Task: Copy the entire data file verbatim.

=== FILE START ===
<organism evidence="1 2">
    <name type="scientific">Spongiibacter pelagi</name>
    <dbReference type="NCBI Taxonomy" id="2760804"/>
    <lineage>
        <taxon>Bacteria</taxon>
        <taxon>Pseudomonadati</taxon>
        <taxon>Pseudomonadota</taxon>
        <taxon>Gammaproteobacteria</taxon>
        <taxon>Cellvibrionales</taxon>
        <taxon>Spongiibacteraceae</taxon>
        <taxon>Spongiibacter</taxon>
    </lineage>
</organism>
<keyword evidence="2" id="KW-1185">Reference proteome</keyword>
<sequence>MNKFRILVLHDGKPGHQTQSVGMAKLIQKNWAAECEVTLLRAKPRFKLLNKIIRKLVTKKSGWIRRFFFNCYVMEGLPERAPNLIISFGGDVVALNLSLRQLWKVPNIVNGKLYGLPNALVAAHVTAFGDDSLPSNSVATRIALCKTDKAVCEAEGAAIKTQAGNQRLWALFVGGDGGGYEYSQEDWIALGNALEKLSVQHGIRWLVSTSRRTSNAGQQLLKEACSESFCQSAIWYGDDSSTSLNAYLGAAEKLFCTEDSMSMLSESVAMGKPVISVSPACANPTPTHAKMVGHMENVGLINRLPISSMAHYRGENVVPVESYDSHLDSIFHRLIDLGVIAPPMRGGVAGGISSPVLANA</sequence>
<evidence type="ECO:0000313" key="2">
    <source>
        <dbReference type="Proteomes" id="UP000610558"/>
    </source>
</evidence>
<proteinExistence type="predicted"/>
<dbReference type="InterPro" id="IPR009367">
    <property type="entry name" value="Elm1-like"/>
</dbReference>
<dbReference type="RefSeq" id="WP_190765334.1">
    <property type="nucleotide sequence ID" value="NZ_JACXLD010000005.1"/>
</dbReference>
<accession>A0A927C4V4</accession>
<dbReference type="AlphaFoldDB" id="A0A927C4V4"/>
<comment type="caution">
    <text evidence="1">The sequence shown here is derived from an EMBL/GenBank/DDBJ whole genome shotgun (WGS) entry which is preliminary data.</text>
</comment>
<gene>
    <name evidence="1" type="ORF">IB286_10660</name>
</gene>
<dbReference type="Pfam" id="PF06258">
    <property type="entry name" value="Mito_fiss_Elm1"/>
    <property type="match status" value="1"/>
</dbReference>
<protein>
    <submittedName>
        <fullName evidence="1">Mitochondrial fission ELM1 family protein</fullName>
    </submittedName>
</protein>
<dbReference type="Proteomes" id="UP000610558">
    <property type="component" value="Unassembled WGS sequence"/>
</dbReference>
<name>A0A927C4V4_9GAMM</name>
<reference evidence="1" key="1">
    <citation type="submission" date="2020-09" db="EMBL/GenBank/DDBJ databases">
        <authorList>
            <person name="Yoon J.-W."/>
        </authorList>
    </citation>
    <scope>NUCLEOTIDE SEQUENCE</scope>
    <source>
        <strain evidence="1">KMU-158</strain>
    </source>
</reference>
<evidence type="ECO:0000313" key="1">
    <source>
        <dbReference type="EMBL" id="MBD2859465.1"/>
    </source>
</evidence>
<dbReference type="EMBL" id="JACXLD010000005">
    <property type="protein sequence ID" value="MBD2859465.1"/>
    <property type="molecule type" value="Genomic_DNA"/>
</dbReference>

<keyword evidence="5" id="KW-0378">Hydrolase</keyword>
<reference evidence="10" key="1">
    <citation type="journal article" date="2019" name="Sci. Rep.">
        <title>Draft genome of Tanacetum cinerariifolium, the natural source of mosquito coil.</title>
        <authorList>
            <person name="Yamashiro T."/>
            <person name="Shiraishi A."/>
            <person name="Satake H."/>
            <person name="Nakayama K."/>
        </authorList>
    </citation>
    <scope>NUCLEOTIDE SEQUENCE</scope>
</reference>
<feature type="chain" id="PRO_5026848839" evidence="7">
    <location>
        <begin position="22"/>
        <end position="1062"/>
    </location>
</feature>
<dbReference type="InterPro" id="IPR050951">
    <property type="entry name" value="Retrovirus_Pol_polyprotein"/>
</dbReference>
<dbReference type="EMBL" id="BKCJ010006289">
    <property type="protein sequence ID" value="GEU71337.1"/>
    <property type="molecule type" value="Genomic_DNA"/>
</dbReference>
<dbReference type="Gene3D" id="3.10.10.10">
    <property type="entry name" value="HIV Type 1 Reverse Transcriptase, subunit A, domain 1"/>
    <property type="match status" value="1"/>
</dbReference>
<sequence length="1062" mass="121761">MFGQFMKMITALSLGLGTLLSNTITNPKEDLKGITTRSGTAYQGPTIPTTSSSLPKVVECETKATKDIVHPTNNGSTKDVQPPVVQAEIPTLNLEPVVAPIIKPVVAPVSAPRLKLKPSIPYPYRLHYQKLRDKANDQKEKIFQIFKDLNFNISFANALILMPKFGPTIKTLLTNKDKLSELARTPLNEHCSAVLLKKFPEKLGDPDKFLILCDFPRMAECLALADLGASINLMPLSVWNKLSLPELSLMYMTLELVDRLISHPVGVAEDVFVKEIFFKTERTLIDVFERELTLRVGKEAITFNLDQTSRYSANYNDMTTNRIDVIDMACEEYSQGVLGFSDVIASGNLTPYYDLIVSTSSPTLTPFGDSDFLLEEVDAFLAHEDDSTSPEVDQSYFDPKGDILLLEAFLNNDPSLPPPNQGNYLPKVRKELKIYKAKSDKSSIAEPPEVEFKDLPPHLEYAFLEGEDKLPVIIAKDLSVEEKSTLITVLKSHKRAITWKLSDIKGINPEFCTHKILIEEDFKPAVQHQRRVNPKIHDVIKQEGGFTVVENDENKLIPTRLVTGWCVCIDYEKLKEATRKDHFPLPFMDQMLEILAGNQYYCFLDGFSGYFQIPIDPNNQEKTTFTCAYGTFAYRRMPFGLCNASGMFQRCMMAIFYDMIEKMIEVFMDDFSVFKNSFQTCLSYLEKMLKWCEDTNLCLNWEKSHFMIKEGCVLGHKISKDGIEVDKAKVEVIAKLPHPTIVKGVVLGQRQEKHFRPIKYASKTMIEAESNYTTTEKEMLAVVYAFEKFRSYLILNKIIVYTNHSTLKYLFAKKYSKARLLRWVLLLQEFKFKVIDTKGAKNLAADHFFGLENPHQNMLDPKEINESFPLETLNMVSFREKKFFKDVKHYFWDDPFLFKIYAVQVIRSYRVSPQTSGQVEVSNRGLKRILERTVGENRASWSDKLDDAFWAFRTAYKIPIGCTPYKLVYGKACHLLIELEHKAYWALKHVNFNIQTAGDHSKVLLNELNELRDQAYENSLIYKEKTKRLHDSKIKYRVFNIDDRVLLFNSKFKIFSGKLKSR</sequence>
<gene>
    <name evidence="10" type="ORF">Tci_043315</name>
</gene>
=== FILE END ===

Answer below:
<organism evidence="1 2">
    <name type="scientific">Spongiibacter pelagi</name>
    <dbReference type="NCBI Taxonomy" id="2760804"/>
    <lineage>
        <taxon>Bacteria</taxon>
        <taxon>Pseudomonadati</taxon>
        <taxon>Pseudomonadota</taxon>
        <taxon>Gammaproteobacteria</taxon>
        <taxon>Cellvibrionales</taxon>
        <taxon>Spongiibacteraceae</taxon>
        <taxon>Spongiibacter</taxon>
    </lineage>
</organism>
<keyword evidence="2" id="KW-1185">Reference proteome</keyword>
<sequence>MNKFRILVLHDGKPGHQTQSVGMAKLIQKNWAAECEVTLLRAKPRFKLLNKIIRKLVTKKSGWIRRFFFNCYVMEGLPERAPNLIISFGGDVVALNLSLRQLWKVPNIVNGKLYGLPNALVAAHVTAFGDDSLPSNSVATRIALCKTDKAVCEAEGAAIKTQAGNQRLWALFVGGDGGGYEYSQEDWIALGNALEKLSVQHGIRWLVSTSRRTSNAGQQLLKEACSESFCQSAIWYGDDSSTSLNAYLGAAEKLFCTEDSMSMLSESVAMGKPVISVSPACANPTPTHAKMVGHMENVGLINRLPISSMAHYRGENVVPVESYDSHLDSIFHRLIDLGVIAPPMRGGVAGGISSPVLANA</sequence>
<evidence type="ECO:0000313" key="2">
    <source>
        <dbReference type="Proteomes" id="UP000610558"/>
    </source>
</evidence>
<proteinExistence type="predicted"/>
<dbReference type="InterPro" id="IPR009367">
    <property type="entry name" value="Elm1-like"/>
</dbReference>
<dbReference type="RefSeq" id="WP_190765334.1">
    <property type="nucleotide sequence ID" value="NZ_JACXLD010000005.1"/>
</dbReference>
<accession>A0A927C4V4</accession>
<dbReference type="AlphaFoldDB" id="A0A927C4V4"/>
<comment type="caution">
    <text evidence="1">The sequence shown here is derived from an EMBL/GenBank/DDBJ whole genome shotgun (WGS) entry which is preliminary data.</text>
</comment>
<gene>
    <name evidence="1" type="ORF">IB286_10660</name>
</gene>
<dbReference type="Pfam" id="PF06258">
    <property type="entry name" value="Mito_fiss_Elm1"/>
    <property type="match status" value="1"/>
</dbReference>
<protein>
    <submittedName>
        <fullName evidence="1">Mitochondrial fission ELM1 family protein</fullName>
    </submittedName>
</protein>
<dbReference type="Proteomes" id="UP000610558">
    <property type="component" value="Unassembled WGS sequence"/>
</dbReference>
<name>A0A927C4V4_9GAMM</name>
<reference evidence="1" key="1">
    <citation type="submission" date="2020-09" db="EMBL/GenBank/DDBJ databases">
        <authorList>
            <person name="Yoon J.-W."/>
        </authorList>
    </citation>
    <scope>NUCLEOTIDE SEQUENCE</scope>
    <source>
        <strain evidence="1">KMU-158</strain>
    </source>
</reference>
<evidence type="ECO:0000313" key="1">
    <source>
        <dbReference type="EMBL" id="MBD2859465.1"/>
    </source>
</evidence>
<dbReference type="EMBL" id="JACXLD010000005">
    <property type="protein sequence ID" value="MBD2859465.1"/>
    <property type="molecule type" value="Genomic_DNA"/>
</dbReference>

<keyword evidence="5" id="KW-0378">Hydrolase</keyword>
<reference evidence="10" key="1">
    <citation type="journal article" date="2019" name="Sci. Rep.">
        <title>Draft genome of Tanacetum cinerariifolium, the natural source of mosquito coil.</title>
        <authorList>
            <person name="Yamashiro T."/>
            <person name="Shiraishi A."/>
            <person name="Satake H."/>
            <person name="Nakayama K."/>
        </authorList>
    </citation>
    <scope>NUCLEOTIDE SEQUENCE</scope>
</reference>
<feature type="chain" id="PRO_5026848839" evidence="7">
    <location>
        <begin position="22"/>
        <end position="1062"/>
    </location>
</feature>
<dbReference type="InterPro" id="IPR050951">
    <property type="entry name" value="Retrovirus_Pol_polyprotein"/>
</dbReference>
<dbReference type="EMBL" id="BKCJ010006289">
    <property type="protein sequence ID" value="GEU71337.1"/>
    <property type="molecule type" value="Genomic_DNA"/>
</dbReference>
<dbReference type="Gene3D" id="3.10.10.10">
    <property type="entry name" value="HIV Type 1 Reverse Transcriptase, subunit A, domain 1"/>
    <property type="match status" value="1"/>
</dbReference>
<sequence length="1062" mass="121761">MFGQFMKMITALSLGLGTLLSNTITNPKEDLKGITTRSGTAYQGPTIPTTSSSLPKVVECETKATKDIVHPTNNGSTKDVQPPVVQAEIPTLNLEPVVAPIIKPVVAPVSAPRLKLKPSIPYPYRLHYQKLRDKANDQKEKIFQIFKDLNFNISFANALILMPKFGPTIKTLLTNKDKLSELARTPLNEHCSAVLLKKFPEKLGDPDKFLILCDFPRMAECLALADLGASINLMPLSVWNKLSLPELSLMYMTLELVDRLISHPVGVAEDVFVKEIFFKTERTLIDVFERELTLRVGKEAITFNLDQTSRYSANYNDMTTNRIDVIDMACEEYSQGVLGFSDVIASGNLTPYYDLIVSTSSPTLTPFGDSDFLLEEVDAFLAHEDDSTSPEVDQSYFDPKGDILLLEAFLNNDPSLPPPNQGNYLPKVRKELKIYKAKSDKSSIAEPPEVEFKDLPPHLEYAFLEGEDKLPVIIAKDLSVEEKSTLITVLKSHKRAITWKLSDIKGINPEFCTHKILIEEDFKPAVQHQRRVNPKIHDVIKQEGGFTVVENDENKLIPTRLVTGWCVCIDYEKLKEATRKDHFPLPFMDQMLEILAGNQYYCFLDGFSGYFQIPIDPNNQEKTTFTCAYGTFAYRRMPFGLCNASGMFQRCMMAIFYDMIEKMIEVFMDDFSVFKNSFQTCLSYLEKMLKWCEDTNLCLNWEKSHFMIKEGCVLGHKISKDGIEVDKAKVEVIAKLPHPTIVKGVVLGQRQEKHFRPIKYASKTMIEAESNYTTTEKEMLAVVYAFEKFRSYLILNKIIVYTNHSTLKYLFAKKYSKARLLRWVLLLQEFKFKVIDTKGAKNLAADHFFGLENPHQNMLDPKEINESFPLETLNMVSFREKKFFKDVKHYFWDDPFLFKIYAVQVIRSYRVSPQTSGQVEVSNRGLKRILERTVGENRASWSDKLDDAFWAFRTAYKIPIGCTPYKLVYGKACHLLIELEHKAYWALKHVNFNIQTAGDHSKVLLNELNELRDQAYENSLIYKEKTKRLHDSKIKYRVFNIDDRVLLFNSKFKIFSGKLKSR</sequence>
<gene>
    <name evidence="10" type="ORF">Tci_043315</name>
</gene>